Exemption Process for New Applicants
For an individual to be present in a licensed facility, state law requires the individual to obtain a criminal record clearance or an exemption. The text box presents the difference between a clearance and an exemption from Social Services. To receive permission to be present in a licensed facility, an individual must first submit his or her fingerprints to Justice. Justice then processes the fingerprints and either notifies Social Services that the individual has no history of arrests and convictions or sends the CBCB the individual’s criminal history, known as a RAP sheet. State law prescribes the type of criminal history information that Justice is allowed to share with the CBCB. If an individual’s RAP sheet contains information Justice is not explicitly allowed by state law to share, such as sentencing information, Justice removes this information from the RAP sheet before sending it to the CBCB.
Sources of Criminal History Information Received by the Caregiver Background Check Bureau
Sources: California State Auditor’s analysis of the Penal Code sections 11105 and 11105.2, Health and Safety Code section 1522.08, interagency agreements between Social Services and various departments, Justice’s website, interviews with Justice’s staff, examples of information forwarded by Justice to Social Services, and Social Services’ and Justice’s policies.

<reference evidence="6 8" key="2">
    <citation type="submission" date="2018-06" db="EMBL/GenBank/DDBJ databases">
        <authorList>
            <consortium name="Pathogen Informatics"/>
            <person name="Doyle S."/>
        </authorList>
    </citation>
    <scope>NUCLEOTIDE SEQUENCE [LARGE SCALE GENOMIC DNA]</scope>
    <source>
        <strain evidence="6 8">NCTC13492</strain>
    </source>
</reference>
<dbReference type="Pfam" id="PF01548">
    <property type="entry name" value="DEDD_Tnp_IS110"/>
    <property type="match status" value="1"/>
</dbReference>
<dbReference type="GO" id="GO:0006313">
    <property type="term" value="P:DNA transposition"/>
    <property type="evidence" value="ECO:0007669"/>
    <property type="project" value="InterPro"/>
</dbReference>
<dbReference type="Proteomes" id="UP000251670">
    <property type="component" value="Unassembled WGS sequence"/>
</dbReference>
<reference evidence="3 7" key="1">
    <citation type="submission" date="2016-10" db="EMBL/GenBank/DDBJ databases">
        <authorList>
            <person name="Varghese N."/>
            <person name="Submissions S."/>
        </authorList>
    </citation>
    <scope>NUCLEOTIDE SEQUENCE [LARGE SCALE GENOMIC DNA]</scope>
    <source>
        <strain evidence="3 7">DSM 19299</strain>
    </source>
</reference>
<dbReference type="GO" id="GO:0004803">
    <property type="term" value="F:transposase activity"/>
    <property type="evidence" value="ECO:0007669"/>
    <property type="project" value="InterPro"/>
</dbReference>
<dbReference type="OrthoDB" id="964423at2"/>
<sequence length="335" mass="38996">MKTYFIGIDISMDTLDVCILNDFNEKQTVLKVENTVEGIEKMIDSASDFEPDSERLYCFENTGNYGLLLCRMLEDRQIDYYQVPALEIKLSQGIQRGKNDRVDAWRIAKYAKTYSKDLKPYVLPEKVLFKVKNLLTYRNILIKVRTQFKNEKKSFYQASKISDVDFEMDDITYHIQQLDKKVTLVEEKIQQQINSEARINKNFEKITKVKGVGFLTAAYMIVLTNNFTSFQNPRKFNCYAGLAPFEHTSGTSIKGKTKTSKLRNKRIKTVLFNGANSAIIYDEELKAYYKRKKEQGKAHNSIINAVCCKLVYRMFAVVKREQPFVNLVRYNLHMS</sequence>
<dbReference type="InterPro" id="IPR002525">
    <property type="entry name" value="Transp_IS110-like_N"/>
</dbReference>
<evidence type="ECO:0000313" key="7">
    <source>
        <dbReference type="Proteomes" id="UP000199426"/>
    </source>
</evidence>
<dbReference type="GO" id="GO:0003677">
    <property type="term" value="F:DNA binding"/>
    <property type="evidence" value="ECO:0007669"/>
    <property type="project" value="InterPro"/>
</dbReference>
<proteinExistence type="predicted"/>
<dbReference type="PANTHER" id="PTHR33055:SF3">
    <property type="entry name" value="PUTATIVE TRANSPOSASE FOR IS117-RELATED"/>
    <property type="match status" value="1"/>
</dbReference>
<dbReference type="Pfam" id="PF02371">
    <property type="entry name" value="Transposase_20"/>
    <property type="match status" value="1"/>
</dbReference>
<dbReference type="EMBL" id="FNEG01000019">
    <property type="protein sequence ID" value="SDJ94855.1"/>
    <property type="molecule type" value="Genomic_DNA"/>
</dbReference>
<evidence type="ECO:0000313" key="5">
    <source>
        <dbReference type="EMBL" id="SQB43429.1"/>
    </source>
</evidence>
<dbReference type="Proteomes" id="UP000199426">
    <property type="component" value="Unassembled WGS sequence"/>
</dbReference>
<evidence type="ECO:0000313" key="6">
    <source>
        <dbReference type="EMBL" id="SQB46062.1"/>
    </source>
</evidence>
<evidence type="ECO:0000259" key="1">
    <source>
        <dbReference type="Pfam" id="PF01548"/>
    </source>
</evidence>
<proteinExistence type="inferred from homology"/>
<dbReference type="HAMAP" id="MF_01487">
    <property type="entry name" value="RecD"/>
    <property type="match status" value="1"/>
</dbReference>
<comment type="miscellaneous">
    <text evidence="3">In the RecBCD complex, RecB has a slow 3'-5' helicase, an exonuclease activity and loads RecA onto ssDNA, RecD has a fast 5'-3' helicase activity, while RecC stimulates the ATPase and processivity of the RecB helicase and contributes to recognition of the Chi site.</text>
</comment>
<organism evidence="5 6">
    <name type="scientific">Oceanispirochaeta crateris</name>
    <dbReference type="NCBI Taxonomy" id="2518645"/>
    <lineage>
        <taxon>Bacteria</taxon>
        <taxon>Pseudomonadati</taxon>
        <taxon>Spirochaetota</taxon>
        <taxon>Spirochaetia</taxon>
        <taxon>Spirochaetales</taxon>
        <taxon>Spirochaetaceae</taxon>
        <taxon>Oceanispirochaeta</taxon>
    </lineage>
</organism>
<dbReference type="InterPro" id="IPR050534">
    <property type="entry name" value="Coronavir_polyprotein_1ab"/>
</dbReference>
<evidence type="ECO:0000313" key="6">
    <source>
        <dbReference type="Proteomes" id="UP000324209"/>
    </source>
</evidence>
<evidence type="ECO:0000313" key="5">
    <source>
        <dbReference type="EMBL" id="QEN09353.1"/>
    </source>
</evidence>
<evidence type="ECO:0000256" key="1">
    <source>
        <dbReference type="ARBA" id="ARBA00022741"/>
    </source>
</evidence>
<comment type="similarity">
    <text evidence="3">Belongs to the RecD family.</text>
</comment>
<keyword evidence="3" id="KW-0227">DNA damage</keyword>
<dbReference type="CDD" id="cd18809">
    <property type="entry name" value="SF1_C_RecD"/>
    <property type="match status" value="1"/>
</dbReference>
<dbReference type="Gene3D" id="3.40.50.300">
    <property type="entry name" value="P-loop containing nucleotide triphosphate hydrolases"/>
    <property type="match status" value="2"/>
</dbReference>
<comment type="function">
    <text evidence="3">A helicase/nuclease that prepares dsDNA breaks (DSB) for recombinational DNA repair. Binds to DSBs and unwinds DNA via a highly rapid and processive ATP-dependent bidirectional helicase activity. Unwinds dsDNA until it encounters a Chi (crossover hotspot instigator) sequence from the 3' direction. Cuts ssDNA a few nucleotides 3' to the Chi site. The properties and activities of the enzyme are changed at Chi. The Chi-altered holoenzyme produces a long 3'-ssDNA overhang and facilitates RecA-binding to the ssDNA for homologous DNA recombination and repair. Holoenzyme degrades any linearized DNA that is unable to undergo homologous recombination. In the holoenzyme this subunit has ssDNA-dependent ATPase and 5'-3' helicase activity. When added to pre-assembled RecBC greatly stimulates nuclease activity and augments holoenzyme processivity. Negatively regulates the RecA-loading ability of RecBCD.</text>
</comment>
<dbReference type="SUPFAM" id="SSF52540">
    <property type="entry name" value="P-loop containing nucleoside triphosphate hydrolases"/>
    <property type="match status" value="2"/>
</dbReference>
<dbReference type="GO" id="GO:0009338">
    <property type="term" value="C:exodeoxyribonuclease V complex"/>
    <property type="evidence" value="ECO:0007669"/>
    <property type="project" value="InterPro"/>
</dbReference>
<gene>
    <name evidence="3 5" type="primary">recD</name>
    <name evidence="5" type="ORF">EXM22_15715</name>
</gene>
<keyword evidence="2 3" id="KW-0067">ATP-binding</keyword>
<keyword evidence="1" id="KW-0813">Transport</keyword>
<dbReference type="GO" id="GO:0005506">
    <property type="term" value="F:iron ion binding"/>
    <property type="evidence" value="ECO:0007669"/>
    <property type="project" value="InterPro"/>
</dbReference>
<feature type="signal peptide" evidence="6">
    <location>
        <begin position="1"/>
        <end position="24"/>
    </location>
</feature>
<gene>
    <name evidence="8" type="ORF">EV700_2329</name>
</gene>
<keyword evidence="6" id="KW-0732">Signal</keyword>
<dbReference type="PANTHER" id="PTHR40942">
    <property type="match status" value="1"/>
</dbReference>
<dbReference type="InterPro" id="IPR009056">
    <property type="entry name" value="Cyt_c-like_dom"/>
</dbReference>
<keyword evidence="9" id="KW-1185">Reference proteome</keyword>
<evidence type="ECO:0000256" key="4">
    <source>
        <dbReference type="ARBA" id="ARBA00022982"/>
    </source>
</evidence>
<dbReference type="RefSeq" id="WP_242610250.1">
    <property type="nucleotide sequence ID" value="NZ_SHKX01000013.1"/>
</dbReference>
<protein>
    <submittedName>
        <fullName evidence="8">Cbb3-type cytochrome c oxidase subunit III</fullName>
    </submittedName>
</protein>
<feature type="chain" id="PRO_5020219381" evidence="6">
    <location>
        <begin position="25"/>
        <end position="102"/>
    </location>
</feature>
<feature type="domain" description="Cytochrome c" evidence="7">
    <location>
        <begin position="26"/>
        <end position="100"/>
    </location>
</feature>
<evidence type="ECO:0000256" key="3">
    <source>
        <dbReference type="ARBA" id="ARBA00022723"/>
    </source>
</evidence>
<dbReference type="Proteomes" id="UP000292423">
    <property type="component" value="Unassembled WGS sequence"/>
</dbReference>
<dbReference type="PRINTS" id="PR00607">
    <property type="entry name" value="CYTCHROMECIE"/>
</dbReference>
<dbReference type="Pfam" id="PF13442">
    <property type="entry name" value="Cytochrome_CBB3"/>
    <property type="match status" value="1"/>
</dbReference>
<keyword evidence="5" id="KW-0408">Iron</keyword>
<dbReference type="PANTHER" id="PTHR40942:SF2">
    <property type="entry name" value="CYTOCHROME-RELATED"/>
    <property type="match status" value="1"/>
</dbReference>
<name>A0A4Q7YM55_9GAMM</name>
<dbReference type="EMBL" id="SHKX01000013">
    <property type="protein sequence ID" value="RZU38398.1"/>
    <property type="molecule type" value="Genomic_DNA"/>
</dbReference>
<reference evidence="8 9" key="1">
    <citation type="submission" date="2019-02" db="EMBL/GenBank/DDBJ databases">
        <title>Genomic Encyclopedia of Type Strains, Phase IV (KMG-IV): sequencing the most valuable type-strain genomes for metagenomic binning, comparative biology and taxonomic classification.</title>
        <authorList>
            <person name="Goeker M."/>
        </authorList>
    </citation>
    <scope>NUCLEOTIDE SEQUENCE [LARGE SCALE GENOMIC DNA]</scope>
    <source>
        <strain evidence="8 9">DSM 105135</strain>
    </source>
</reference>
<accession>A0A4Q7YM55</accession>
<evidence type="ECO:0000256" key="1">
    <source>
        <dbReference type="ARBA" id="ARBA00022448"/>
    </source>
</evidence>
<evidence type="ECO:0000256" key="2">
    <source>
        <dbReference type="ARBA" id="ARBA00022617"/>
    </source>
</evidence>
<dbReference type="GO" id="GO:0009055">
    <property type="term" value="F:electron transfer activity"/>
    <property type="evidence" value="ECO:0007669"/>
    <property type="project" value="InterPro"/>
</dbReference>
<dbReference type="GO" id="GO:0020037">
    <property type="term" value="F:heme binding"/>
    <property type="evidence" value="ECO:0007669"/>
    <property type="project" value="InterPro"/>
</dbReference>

Documents Required for an Exemption Review
The CBCB requires individuals or facilities to submit the following documents when seeking an exemption:
- Written request for an exemption.
- Detailed description of what the individual will be doing at the facility.
- Signed copy of a self‑disclosure form identifying prior convictions.
- Signed statement from the individual describing the events surrounding each conviction.
- Documentation, such as court documents, indicating that the individual’s last period of probation was unsupervised, or that supervised probation was successfully completed.
- Verification of any training, classes, courses, treatment, or counseling the individual completed.
- Three signed character references.
- Copies of all law enforcement reports related to the individual’s convictions or a letter from law enforcement stating the reports do not exist.
- Current mailing address and telephone number for the individual.
Social Services directs its exemption analysts to also consider the following:
- Fine or restitution payments.
- Pattern of criminal behavior.
- Vulnerability of the victim (such as a child, disabled, or elderly victim).